The archway frames a hand-laid tile fireplace that divides the living and dining areas. When Marianne returned from Spain, she brought with her a fascination with tile, particularly with the colourful and seemingly random compositions she saw there. She incorporated that fearlessness for mixing patterns and colours into this house. She composed the design after the homeowners selected the tiles they wanted to use. ‘We did about 20 different versions before we hit on the right one,’ she says.
Grey floors ground the rest of the space and showcase more of the team’s experimentation. The floors look like terrazzo but are actually concrete floors inlaid with glass chips. The team at Novell poured a specifically engineered concrete topping mix onto each floor to encase the in-floor radiant heat. They let the floors cure a little before sprinkling in the glass chips, allowing the glass to sink in a little. The floors were then ground and polished. Originally they had wanted to put a few glass chips in here and there, but they decided to push the idea further and use more colours and sizes. Each floor has a slightly different colour theme.
The kitchen, one of two in the house, opens up on the room’s other end. The dining table expands to seat 12.
The family likes to cook, and Marianne knew the kitchen would play an important role in daily life. Breaking down the overall square footage, Marianne calculated that each adult has about 360 square feet in the entire home. To make the most of that space, she kept everything as open and functional as possible.
The kitchen is bright, and the selection of light wood sliding cabinets over stainless steel shelves contributes to that overall brightness. When deciding whether a house will be light or dark, ‘there’s always a choice in the house,’ Marianne says. ‘I wanted everything to have this appearance of lightness.’ Locally harvested Canadian maple is used throughout the house.
The house has three stories, and the staircase was prepared so a stair lift can be built into it later. Alternatively, the first floor can become the primary floor, with the kitchen, a full bathroom and a bedroom all located on it.
Vantage points were also emphasised by colour. This view from the main floor down to the basement level ends with a bright yellow cabinet door. The staircase above leads to the upper floor.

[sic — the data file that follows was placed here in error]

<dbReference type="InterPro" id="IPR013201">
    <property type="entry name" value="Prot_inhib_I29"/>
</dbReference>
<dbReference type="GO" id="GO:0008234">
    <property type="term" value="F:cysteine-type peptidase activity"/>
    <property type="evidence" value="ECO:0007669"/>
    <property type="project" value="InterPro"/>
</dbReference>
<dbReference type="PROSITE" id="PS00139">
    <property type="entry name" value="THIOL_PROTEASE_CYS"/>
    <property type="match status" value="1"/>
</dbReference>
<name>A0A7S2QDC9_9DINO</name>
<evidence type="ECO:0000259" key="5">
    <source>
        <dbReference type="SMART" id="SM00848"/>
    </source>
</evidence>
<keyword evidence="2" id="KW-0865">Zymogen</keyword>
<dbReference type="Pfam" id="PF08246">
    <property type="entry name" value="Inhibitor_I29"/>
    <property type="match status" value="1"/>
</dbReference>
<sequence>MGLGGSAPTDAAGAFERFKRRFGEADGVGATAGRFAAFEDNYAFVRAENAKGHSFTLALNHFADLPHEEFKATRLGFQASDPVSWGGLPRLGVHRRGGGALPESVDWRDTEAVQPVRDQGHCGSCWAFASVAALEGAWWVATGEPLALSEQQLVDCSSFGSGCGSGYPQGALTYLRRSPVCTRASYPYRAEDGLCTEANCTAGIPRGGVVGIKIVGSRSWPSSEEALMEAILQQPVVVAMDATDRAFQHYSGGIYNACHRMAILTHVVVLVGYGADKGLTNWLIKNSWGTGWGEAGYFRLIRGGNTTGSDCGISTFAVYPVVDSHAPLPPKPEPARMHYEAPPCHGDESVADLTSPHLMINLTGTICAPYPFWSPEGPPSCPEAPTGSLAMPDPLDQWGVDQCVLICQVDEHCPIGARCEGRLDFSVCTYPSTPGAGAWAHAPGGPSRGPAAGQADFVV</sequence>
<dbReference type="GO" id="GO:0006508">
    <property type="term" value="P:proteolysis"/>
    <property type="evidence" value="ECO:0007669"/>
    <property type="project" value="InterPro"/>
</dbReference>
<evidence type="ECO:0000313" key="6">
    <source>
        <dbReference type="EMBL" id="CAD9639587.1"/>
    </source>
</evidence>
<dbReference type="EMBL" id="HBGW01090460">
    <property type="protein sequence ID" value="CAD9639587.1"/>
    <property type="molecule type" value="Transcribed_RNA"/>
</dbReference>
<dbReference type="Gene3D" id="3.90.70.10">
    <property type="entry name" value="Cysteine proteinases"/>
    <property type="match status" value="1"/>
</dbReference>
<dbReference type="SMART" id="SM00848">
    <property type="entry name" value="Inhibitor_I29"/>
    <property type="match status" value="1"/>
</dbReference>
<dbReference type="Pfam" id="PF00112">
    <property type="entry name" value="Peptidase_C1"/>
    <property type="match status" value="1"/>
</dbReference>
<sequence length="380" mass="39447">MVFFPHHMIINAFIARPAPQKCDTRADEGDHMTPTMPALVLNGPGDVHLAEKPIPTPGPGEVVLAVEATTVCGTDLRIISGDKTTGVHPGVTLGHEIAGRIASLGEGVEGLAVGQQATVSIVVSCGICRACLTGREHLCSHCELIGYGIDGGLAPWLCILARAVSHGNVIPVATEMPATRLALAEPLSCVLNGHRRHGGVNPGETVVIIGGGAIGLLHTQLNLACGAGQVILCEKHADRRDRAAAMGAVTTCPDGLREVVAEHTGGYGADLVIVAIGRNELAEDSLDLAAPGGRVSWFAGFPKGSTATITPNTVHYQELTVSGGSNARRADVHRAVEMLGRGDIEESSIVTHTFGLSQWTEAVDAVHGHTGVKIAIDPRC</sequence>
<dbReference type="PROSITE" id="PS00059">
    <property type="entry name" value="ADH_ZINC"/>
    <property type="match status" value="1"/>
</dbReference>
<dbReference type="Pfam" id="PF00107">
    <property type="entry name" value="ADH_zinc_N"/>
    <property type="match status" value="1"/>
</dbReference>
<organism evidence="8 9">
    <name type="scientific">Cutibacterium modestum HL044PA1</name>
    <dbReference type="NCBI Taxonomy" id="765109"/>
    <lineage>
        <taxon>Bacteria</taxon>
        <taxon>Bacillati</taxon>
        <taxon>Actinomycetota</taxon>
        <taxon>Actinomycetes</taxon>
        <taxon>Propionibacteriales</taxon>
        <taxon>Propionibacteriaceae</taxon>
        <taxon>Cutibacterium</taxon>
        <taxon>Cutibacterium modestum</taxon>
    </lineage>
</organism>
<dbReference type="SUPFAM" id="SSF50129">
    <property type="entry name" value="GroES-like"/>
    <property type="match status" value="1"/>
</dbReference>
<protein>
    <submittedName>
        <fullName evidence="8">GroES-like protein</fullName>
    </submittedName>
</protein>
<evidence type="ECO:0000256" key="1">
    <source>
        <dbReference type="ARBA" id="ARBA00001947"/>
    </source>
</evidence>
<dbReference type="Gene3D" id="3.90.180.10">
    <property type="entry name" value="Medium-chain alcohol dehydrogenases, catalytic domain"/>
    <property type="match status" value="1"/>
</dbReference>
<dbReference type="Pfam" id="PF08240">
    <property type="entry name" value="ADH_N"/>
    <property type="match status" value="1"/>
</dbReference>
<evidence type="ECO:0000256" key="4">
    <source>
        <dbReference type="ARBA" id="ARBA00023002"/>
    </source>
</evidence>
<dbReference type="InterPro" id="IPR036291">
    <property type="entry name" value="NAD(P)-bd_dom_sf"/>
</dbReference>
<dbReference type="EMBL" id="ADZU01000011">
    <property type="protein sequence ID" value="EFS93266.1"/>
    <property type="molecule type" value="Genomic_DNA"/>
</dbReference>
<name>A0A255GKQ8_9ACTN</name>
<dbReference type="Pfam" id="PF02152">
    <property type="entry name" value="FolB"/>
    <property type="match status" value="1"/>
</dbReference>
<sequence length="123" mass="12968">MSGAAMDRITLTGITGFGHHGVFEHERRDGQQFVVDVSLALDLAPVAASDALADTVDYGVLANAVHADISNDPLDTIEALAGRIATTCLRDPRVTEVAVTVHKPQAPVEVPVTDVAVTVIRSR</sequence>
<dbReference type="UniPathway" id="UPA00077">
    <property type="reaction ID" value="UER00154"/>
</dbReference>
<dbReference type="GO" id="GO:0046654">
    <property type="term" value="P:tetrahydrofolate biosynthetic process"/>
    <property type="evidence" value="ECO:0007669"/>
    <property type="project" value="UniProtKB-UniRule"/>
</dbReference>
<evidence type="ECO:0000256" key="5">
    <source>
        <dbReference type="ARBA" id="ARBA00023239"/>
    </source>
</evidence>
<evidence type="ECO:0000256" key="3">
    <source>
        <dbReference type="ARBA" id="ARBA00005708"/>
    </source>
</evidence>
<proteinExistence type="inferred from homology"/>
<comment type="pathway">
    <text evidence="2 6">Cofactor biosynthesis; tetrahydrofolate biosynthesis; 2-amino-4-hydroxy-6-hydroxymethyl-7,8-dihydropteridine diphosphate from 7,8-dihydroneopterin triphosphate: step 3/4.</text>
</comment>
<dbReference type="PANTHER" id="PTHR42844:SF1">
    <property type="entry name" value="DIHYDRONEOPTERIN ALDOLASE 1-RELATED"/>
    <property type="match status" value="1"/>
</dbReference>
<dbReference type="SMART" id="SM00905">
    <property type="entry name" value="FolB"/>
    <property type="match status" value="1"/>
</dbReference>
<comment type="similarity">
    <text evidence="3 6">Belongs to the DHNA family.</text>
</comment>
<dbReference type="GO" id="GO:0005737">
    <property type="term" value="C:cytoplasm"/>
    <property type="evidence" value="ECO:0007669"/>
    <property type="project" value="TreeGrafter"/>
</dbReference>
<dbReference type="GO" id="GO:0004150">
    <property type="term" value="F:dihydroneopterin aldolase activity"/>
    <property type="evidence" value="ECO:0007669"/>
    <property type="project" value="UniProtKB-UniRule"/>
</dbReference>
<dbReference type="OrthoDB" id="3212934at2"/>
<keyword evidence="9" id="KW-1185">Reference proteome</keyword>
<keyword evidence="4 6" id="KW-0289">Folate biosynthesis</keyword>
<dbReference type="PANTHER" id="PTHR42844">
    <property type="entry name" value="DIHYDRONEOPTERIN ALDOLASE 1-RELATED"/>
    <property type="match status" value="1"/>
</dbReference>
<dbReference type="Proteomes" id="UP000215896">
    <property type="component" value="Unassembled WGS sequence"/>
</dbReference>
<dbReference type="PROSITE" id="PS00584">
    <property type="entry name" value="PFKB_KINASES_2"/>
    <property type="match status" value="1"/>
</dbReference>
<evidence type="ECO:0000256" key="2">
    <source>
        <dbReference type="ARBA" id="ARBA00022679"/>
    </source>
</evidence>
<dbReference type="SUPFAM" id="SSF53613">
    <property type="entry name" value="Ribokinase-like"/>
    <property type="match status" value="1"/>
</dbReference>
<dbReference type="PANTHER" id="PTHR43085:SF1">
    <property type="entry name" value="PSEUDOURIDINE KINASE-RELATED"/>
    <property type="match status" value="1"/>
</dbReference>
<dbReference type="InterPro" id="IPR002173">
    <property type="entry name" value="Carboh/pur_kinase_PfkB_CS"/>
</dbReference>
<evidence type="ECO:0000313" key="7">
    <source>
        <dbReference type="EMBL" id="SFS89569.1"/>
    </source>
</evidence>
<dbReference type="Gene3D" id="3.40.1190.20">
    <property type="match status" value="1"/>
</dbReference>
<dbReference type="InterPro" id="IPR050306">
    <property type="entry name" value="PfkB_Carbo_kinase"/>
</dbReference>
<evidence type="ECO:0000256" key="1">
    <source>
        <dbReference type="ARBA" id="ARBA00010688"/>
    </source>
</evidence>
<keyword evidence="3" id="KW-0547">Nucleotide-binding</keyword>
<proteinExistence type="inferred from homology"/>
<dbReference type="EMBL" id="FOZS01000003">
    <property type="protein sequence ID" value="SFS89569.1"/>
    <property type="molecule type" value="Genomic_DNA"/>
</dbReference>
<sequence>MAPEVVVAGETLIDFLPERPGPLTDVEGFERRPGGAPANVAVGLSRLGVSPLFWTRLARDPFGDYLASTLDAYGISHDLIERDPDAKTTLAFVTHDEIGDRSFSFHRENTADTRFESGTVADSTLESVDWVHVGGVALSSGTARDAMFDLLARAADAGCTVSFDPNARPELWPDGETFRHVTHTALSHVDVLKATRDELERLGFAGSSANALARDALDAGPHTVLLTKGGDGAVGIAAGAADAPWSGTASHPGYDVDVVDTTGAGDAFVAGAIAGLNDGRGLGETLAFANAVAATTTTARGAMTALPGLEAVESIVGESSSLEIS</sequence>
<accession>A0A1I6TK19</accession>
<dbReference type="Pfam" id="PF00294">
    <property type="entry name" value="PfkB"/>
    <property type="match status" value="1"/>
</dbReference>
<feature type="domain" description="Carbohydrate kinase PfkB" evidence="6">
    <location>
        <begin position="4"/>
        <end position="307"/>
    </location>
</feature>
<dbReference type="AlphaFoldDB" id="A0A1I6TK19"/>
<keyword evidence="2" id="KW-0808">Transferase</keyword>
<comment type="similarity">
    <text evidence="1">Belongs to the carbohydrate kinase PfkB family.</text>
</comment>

Four bedrooms of equal size are spaced out around the house to enhance privacy and accessibility. The upper level, shown here, is a split level, with two bedrooms separated by a half flight of stairs. The basement level is an independent suite, and the main floor has a bedroom and a wheelchair-accessible bathroom that can be closed off from the common living areas.
All bedrooms, though connected, sit off the main path through the house in their own spaces. ‘The whole house works as this circuitous route,’ Marianne says. Private spaces are easily accessible, as seen here, but they can also be avoided. There is a freedom to interact if you choose to. It’s this usability that Amodio is most proud of. The half flight of stairs leads up to the the bedroom the parents use.
Each bedroom has its own bathroom. Amodio designed the bedrooms and bathrooms in an almost modular way. Like the bedrooms, every bathroom, with the exception of the wheelchair-accessible first-floor bathroom, is nearly identical. Only unique tile patterns distinguish them. ‘There was a real functional approach to a suite,’ Marianne says. Everything was designed to be egalitarian.
Even in the master bedroom, distinguished only by name on the plan,
the walls and ceiling of the private spaces are noticeably tighter than those of the common rooms.
Also apparent is the lack of wardrobe space and built-in storage. Though each bedroom suite has room for basic storage, and the basement level and garage offer more storage, the homeowners intentionally used this as an opportunity to minimise their possessions. This house looks at the question of how much space - and stuff - a person needs to live comfortably.
Playful peekaboo windows pop up in different corners of the house. The ones seen here are visible from the front of the house. They were placed to match the sight lines of the man and woman who use this room. A colour filter was added to the window next to the floor to play with natural light.Discover 9 ways to deal with clutter in your home
Nooks, alcoves and balconies, such as this one, make use of every remaining square foot. In what would normally be wardrobes or leftover-space solutions, Marianne created usable rooms indoors and out. And in a house with eight people, it’s nice to find a moment of solitude - even if there’s only enough space for a stool.
‘To me the cake is really about that floor plan and how it’s able to work for that many people,’ Marianne says. Everything else is icing.
The lower floor can function as an independent suite. The front door is on the main floor, which contains all the main gathering spaces as well as one bedroom suite.
The second floor is split level, with two suites a half a staircase apart. The roof has a deck and gardening space, as well as another private lookout space.
Millwork: Towne Millwork
Landscape design and installation: Beckie Stephens